Last Friday, Eastern Equine Encephalitis, also known as EEE, was detected in Hanson after the Department of Public Health set up a mosquito surveillance trap. The mosquito-borne illness has been an ongoing problem in Southeastern Massachusetts as a result of swamp lands. So far this year, no Hanson resident has been diagnosed with the potentially deadly illness.
The Massachusetts Department of Public Health gave a prevention presentation to town residents Thursday night to address public concerns. During the presentation, residents expressed concerns about child safety during late-afternoon sports activities when it is the peak mosquito time. Dan Daley, a representative of the department, spoke to those in attendance. “We’re talking about reducing risk. No matter what you do, putting on the repellent, putting on the long sleeves, the long pant legs, being aware of peak mosquito hours; doing all that we’re doing to reduce risk. With us coming through spraying, we’re reducing risk. Nothing is going to eliminate it, except that first hard frost.”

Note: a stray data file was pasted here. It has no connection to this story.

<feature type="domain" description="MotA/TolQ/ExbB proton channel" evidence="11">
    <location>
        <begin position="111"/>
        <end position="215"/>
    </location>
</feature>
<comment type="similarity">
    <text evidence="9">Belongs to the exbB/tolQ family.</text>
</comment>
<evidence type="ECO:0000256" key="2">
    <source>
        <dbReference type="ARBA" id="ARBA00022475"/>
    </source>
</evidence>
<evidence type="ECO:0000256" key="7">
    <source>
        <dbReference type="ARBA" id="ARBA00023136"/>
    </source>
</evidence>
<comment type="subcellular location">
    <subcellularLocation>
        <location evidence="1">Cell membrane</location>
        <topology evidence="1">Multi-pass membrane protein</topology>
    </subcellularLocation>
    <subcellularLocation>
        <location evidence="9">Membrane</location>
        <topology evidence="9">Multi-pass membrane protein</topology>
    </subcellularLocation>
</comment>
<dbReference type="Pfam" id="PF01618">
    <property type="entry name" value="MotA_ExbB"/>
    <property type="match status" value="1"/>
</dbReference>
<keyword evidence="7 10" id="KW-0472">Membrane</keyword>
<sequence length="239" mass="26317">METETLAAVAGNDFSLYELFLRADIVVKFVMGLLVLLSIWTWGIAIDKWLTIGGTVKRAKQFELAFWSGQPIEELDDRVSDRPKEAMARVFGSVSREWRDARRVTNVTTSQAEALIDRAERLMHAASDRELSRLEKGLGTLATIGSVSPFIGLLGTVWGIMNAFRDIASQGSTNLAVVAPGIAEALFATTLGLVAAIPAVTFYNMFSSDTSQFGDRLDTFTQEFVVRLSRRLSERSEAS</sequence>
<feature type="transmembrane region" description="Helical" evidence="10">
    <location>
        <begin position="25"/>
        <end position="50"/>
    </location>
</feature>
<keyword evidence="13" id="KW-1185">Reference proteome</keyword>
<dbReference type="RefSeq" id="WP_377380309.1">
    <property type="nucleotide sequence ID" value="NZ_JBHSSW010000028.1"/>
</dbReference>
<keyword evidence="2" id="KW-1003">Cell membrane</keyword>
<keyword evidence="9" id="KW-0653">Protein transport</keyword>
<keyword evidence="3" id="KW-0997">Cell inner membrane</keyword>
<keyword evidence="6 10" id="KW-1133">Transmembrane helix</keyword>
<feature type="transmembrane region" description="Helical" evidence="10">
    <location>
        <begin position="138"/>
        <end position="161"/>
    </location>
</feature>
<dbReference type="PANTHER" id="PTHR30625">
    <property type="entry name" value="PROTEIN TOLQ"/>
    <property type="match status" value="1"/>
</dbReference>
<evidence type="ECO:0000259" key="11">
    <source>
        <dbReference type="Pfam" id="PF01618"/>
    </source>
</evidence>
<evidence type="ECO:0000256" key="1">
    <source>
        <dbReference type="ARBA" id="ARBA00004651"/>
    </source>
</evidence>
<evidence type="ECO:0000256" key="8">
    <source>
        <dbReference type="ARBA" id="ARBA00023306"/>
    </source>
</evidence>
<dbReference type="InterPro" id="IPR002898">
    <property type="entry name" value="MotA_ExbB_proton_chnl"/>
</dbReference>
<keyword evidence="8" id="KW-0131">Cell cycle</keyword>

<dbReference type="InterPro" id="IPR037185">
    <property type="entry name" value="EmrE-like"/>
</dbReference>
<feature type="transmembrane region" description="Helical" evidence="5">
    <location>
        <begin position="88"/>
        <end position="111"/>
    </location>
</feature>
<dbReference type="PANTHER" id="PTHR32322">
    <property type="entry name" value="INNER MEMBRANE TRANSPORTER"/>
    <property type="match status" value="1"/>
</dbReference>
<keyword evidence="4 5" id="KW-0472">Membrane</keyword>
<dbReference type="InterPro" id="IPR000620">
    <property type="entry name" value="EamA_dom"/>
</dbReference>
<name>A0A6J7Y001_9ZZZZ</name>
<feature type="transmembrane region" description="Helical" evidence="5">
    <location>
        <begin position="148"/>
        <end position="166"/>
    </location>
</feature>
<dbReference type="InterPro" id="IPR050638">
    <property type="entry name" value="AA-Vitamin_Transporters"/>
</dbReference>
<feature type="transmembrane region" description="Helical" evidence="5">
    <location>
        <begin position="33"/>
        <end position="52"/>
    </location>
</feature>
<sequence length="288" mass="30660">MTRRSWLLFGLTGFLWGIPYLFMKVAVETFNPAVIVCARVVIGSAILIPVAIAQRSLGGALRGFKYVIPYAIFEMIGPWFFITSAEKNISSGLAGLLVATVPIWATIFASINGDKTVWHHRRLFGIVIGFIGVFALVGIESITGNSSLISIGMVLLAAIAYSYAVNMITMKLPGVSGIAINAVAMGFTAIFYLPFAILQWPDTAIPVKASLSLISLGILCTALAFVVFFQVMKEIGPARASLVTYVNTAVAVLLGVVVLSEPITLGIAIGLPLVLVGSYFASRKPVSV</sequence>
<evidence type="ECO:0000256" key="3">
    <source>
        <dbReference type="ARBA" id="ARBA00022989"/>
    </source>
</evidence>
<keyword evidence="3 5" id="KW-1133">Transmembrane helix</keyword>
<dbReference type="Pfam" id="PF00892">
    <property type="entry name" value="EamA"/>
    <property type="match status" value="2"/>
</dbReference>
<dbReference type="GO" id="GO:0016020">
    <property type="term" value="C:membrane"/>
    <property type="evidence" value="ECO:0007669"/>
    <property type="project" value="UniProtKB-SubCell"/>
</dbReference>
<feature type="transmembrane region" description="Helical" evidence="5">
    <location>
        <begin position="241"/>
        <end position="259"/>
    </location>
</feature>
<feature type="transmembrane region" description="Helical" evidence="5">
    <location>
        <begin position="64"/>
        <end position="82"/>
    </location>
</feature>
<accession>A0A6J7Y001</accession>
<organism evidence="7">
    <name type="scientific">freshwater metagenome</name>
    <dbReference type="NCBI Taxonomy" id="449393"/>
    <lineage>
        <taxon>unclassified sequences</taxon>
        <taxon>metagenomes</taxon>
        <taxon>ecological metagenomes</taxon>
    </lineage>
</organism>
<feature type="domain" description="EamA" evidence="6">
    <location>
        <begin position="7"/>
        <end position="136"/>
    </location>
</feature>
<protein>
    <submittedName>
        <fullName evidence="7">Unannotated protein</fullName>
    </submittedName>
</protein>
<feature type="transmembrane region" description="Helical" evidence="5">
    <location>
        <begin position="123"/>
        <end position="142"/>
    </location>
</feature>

Catherine Brown, the State Public Health Veterinarian, explained how the department first uses ground spraying to control the problem once EEE is found, “Aerial spraying is the last step and we only use that when we feel that ground-base spraying is not effectively reducing our risk and then we go to aerial spraying. We did not reach that point this year.”
Brown went on to state that aerial spraying is effective but costly and time consuiming. Whitman-Hanson High School was sprayed Wednesday. All other schools in Whitman and Hanson are scheduled to be sprayed soon depending on weather conditions. Hanson is currently at a moderate risk for EEE. Brown explained that the best way to prevent mosquito-borne illness is to use repellents, layered clothing, and paying attention to town announcements.
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